History is not statues glorifying a false narrative of Southern sons fighting for states rights.  History is being willing to accept both sides of the story based on actual accounts and sources.  

and interesting comment about B-P.  Never knew that.

 

WW II is generally thought to have been significantly more brutal than WW I. Germany invaded the Soviet Union with a goal of "eliminating"  many millions of its citizens and did so,  including the planned and effectuated murder of millions of Soviet prisoners of war by starvation - behavior mirrored to a lesser degree on the Allied side in 1945.  Both sides engaged in deliberate mass bombing of civilians contrary to the "laws of war," and the "good guys" did it to far greater effect.  The Axis used prisoners for monstrous "medical" experiments when not murdering them out-of-hand.  Japan used biological warfare on civilians in China. 

 

B-P was an aristocrat born in 1857.  Had he possessed "modern" views on "diversity," it would have been a minor miracle.  

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Baden Powell was also an avowed fascist. He admired Hitler's youth movement and called Mein Kampf  a "wonderful book". Winston Churchill hated Hindus and Palestinians and wanted to use poison gas against rebellious native indigenous populations. His stalwart defense of Britain helped stem the tide of WWII, but it was based on his vision of the preservation of the British empire. FDR opposed anti lynching bills and put Japanese Americans in concentration camps. LBJ is credited with language so racist and disgusting that it's hard to read modern day despite the fact that's he's credited with some of the greatest Civil Rights advancements of our time. Although he's credited with changing his stripes, Harry Truman was remarkably racist. So, too, Woodrow Wilson, the founder of the League of Nations, the progenitor of the United Nations. McClellan, a Union general, fought for the Union but supported slavery and opposed abolition. Former president Jimmy Carter praised a lifelong segregationist, Lester Maddox. Charles de Gaulle.  Ronald Reagan. Eisenhower. All guilty of racist comments based on modern day standards. I am not trying to argue fine points of history, my argument is that people are a product of their time, and we  need to look at them through that lens. Scrubbing monuments and parks and streets and buildings of names that give some indication of that relevant history is just "feel good" PC activism and is totally anti-intellectual and anti history.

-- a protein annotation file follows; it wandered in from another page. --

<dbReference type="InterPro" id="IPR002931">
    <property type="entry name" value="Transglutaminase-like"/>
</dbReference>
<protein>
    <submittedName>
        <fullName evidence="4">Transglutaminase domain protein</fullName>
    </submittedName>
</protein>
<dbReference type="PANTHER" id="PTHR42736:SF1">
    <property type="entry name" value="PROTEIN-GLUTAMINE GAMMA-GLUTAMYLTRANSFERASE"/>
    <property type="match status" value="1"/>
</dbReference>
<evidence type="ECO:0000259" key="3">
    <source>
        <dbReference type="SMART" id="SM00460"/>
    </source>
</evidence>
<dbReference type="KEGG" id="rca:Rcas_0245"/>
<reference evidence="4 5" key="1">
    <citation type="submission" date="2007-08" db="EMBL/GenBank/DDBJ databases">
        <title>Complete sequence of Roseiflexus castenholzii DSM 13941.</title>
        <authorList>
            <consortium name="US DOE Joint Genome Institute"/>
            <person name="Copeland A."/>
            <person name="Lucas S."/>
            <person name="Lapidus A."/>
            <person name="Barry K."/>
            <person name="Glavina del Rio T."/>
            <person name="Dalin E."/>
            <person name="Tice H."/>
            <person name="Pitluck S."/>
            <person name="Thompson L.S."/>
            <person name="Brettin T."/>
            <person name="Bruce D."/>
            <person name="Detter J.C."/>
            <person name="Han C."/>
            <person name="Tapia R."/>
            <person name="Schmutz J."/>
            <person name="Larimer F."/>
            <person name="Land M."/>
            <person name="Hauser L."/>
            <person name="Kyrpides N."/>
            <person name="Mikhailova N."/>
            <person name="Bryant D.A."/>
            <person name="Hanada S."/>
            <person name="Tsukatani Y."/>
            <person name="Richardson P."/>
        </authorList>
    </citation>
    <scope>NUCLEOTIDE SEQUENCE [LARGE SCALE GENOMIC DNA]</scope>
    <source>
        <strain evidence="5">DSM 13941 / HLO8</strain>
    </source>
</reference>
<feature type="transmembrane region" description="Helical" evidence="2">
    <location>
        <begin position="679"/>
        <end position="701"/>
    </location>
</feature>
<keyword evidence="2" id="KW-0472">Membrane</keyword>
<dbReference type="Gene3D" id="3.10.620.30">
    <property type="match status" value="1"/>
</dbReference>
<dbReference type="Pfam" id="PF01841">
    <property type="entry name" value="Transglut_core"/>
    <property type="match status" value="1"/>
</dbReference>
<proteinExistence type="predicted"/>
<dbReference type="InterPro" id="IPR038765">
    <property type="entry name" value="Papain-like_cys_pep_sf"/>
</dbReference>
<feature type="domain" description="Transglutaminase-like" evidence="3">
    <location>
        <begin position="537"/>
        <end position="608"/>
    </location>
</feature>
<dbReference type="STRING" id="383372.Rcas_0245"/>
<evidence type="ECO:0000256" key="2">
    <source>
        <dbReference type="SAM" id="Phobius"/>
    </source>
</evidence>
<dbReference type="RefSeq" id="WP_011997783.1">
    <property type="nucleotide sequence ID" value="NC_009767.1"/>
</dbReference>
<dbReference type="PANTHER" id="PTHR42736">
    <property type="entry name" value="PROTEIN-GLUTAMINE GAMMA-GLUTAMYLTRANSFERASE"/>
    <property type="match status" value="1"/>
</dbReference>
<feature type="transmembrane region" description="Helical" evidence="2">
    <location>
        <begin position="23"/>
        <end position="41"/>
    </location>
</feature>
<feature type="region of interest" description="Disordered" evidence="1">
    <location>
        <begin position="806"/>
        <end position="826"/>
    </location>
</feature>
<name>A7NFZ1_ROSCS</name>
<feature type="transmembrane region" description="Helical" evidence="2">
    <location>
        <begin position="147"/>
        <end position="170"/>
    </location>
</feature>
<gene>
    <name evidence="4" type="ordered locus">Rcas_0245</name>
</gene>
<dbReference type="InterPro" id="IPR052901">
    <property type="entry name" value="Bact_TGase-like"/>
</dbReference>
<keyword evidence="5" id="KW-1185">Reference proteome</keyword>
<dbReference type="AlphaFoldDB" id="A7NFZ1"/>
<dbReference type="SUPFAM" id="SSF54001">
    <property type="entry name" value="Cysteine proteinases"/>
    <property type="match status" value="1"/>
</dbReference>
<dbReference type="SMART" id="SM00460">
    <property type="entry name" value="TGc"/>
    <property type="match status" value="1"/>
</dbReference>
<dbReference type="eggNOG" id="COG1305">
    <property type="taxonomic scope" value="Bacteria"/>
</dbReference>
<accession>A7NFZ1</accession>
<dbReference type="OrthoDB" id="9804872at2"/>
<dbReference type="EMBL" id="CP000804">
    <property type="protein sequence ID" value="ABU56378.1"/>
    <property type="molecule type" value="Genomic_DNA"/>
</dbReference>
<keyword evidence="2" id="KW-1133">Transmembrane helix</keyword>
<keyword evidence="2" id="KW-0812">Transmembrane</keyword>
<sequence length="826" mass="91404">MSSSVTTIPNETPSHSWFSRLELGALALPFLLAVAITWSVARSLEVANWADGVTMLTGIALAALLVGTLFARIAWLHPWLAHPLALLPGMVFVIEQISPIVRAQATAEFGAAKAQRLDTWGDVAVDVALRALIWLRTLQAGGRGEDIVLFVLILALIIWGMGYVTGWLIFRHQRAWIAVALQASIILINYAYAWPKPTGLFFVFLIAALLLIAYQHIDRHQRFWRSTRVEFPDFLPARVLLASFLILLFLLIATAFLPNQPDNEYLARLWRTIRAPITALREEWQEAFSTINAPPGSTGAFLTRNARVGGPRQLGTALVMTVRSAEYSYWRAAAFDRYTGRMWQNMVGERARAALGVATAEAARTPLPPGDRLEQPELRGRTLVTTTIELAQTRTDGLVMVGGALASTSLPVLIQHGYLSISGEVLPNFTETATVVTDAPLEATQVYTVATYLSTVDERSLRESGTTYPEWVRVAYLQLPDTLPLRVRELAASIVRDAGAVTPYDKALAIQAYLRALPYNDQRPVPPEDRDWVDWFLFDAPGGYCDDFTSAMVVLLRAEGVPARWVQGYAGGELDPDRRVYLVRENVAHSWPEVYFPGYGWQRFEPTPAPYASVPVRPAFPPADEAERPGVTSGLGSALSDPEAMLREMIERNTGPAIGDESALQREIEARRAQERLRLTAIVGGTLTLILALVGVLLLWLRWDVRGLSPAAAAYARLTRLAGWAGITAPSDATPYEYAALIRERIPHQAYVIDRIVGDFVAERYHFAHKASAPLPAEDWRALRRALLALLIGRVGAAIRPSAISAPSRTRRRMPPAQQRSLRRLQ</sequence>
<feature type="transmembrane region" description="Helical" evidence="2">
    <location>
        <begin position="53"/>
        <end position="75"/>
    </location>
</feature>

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And sorry, I forgot to wrap up: It is also not scout like. We look a thing in the eye, and call it for what it is. 

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15 minutes ago, yknot said:

Baden Powell was also an avowed fascist. He admired Hitler's youth movement and called Mein Kampf  a "wonderful book". Winston Churchill hated Hindus and Palestinians and wanted to use poison gas against rebellious native indigenous populations. His stalwart defense of Britain helped stem the tide of WWII, but it was based on his vision of the preservation of the British empire. FDR opposed anti lynching bills and put Japanese Americans in concentration camps. LBJ is credited with language so racist and disgusting that it's hard to read modern day despite the fact that's he's credited with some of the greatest Civil Rights advancements of our time. Although he's credited with changing his stripes, Harry Truman was remarkably racist. So, too, Woodrow Wilson, the founder of the League of Nations, the progenitor of the United Nations. McClellan, a Union general, fought for the Union but supported slavery and opposed abolition. Former president Jimmy Carter praised a lifelong segregationist, Lester Maddox. Charles de Gaulle.  Ronald Reagan. Eisenhower. All guilty of racist comments based on modern day standards. I am not trying to argue fine points of history, my argument is that people are a product of their time, and we  need to look at them through that lens. Scrubbing monuments and parks and streets and buildings of names that give some indication of that relevant history is just "feel good" PC activism and is totally anti-intellectual and anti history.

You still haven't given any reason that these people deserved to have monuments, parks, or buildings named after them in the first place.  We look past many of the negative things about the people you mentioned because of their positive legacy.  Lee and Jackson and Forrest didn't leave positive legacies.  They left a legacy of rebelling against their country in favor of defending the practice of slavery. 

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That's fair. However, without flawed people like Washington, who led atrocities in the French and Indian War, or Jefferson, who owned slaves, or Lincoln, who was not the color blind leader we all like to paint him as, our country would not exist. If we did not exist, what would we be?